U.S. warplanes strike Islamic State artillery to protect Kurds
BAGHDAD/WASHINGTON (Reuters) - U.S. warplanes struck Iraq on Friday for the first time since American troops pulled out in 2011, attacking Islamist fighters advancing towards the Kurdish region after President Barack Obama said Washington must ac...
BAGHDAD/WASHINGTON (Reuters) - U.S. warplanes struck Iraq on Friday for the first time since American troops pulled out in 2011, attacking Islamist fighters advancing towards the Kurdish region after President Barack Obama said Washington must act to prevent "genocide."
The fighters had advanced to within a half hour's drive of Arbil, capital of Iraq's Kurdish region and a hub for U.S. oil companies. A Pentagon spokesman said two F/A-18 aircraft dropped laser-guided bombs on a mobile artillery piece used by Islamic State fighters to shell Kurdish forces defending Arbil.
Obama authorized air strikes after tens of thousands of Christians fled for their lives from Islamic State fighters who have crucified and beheaded captives.
The United States also started to drop relief supplies to members of the ancient Yazidi sect massed on a desert mountaintop seeking shelter from the fighters who had ordered them to convert or die.
In Baghdad, where politicians have been paralyzed by infighting while the state falls apart, the top Shi'ite cleric all but demanded Prime Minister Nuri al-Maliki quit, a bold intervention that could bring the veteran ruler down.
Sunni fighters from the Islamic State, an al Qaeda offshoot bent on establishing a caliphate and eradicating unbelievers, have swept through northern Iraq since June. Their advance has dramatically accelerated in the past week when they routed Kurdish troops near the Kurdish autonomous region in the north.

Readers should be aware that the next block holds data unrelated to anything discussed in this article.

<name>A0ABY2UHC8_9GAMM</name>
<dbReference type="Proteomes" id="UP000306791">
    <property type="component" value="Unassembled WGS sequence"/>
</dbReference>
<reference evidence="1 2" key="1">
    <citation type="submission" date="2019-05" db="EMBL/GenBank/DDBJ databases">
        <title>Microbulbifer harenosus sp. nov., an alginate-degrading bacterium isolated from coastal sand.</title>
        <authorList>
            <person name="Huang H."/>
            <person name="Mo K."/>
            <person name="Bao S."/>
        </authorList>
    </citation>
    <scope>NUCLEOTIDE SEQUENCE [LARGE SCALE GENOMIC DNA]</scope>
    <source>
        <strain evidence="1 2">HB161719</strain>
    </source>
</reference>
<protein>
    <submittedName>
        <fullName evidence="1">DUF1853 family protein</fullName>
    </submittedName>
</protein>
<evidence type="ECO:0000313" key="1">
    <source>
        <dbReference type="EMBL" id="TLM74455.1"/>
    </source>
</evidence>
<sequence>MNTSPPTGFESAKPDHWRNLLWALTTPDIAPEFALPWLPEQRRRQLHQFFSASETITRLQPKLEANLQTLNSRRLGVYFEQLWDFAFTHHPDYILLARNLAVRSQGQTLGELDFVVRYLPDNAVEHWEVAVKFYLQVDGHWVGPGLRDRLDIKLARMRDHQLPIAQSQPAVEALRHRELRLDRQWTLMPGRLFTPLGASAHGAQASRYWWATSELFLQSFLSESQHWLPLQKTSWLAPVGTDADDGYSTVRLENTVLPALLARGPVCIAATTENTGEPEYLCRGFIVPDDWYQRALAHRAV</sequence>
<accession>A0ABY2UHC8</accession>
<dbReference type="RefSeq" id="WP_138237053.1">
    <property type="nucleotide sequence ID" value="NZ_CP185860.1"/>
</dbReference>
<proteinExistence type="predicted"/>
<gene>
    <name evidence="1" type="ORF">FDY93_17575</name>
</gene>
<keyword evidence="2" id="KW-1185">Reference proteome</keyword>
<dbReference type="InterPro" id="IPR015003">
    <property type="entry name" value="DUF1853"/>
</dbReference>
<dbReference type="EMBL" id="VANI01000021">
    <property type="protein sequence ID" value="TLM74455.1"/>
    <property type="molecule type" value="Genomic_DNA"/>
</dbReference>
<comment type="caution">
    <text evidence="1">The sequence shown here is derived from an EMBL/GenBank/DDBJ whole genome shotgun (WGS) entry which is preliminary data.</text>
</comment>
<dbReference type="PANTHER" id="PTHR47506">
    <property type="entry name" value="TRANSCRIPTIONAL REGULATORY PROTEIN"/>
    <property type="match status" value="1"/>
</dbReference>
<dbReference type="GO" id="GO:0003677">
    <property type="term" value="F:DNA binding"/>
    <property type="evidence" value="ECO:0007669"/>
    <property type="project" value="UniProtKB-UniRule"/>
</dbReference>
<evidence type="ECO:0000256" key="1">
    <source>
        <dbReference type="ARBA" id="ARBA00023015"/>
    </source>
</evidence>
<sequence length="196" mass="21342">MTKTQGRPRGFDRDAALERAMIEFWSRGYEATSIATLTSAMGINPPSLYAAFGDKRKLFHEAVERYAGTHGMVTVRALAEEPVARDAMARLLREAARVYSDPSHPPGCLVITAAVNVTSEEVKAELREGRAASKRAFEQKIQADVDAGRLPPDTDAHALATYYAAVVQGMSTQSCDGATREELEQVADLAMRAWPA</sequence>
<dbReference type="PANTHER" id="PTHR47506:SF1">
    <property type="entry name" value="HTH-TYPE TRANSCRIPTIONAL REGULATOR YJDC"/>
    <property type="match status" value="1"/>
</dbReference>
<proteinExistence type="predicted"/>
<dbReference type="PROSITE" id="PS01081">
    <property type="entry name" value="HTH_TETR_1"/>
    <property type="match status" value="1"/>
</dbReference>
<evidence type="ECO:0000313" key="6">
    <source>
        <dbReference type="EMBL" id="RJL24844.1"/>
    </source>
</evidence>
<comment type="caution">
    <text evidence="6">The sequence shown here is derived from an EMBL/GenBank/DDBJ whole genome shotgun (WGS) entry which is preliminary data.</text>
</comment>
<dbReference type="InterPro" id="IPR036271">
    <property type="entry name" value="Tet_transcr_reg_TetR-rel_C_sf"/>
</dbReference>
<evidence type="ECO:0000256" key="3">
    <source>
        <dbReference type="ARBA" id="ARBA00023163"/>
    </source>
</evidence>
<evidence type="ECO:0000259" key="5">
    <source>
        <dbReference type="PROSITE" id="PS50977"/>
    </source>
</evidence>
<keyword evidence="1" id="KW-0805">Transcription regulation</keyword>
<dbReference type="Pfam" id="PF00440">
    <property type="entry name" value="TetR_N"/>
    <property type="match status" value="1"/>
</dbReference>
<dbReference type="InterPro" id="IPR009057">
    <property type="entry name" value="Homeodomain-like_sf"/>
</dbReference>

Hundreds of thousands of Iraqi Christians and other minorities have fled from Islamic State fighters who have broadcast their killings of captives on the Internet.
The retreat of the Kurds has brought the Islamists to within a short drive of Arbil, the prosperous capital of the Kurdish autonomous region. U.S. and European oil companies there ordered emergency evacuations of their staff.
AMERICA "COMING TO HELP"
"Earlier this week, one Iraqi in the area cried to the world, 'There is no one coming to help'," said Obama in a late night television address to the nation on Thursday. "Well, today America is coming to help."
"We can act carefully and responsibly to prevent a potential act of genocide," he said.
While the relentless advance of Islamic State fighters has threatened to destroy Iraq as a state, bickering politicians in Baghdad have failed to agree on a new government since an inconclusive election in April.
Maliki, a Shi'ite Islamist whose foes accuse him of fuelling the Sunni revolt by running an authoritarian sectarian state, has refused to step aside for a less polarizing figure, defying pressure from Washington and Tehran.